The shrine has a several kinds of lucky charms themed on the legendary sacred crow, which is believed to have guided Yamato Takeru. The sacred crow, which is known by the name of “Yatagarasu,” is actually also the symbol of the Japan national football team. The shrine also offers “football lucky charms,” which are designed with the symbol crow emblem of the national team and available in blue and white.

 

Tourist Spots in the Vicinity

1. Shigenoya, a Teahouse in the Usuitoge Pass

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Writer’s Photo, Shigenoya, Map

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Writer’s Photo, Chikara Mochi (Rice Cake)

Just in front of the shrine, there is a teahouse, which is called “Shigenoya” and has about 300 years of history. Especially recommendable here is the rice cake called “Chikara Mochi.” You can eat them at the deck of the teahouse while admiring the beautiful scenery of the Usuitoge Pass.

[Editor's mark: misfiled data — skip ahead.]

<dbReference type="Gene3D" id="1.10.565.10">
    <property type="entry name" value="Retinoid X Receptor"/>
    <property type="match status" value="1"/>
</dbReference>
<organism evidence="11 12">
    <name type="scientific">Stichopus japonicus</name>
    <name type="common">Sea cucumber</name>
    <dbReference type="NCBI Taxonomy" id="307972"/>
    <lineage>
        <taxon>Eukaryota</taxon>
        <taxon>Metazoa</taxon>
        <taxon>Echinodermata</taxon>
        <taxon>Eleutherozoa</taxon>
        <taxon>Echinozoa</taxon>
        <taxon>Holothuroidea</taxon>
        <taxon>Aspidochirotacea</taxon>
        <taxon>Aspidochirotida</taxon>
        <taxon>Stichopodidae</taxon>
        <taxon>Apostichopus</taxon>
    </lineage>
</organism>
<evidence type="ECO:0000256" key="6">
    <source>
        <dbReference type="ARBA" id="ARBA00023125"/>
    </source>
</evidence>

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Writer’s Photo, Restroom of Shigenoya

One thing which is particularly unique and you should not miss out here is the restroom. It has a kettle shaped faucet and many other interesting features.

2. Kyu Karuizawa Ginza

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Writer’s Photo, St. Paul’s Catholic Church, Map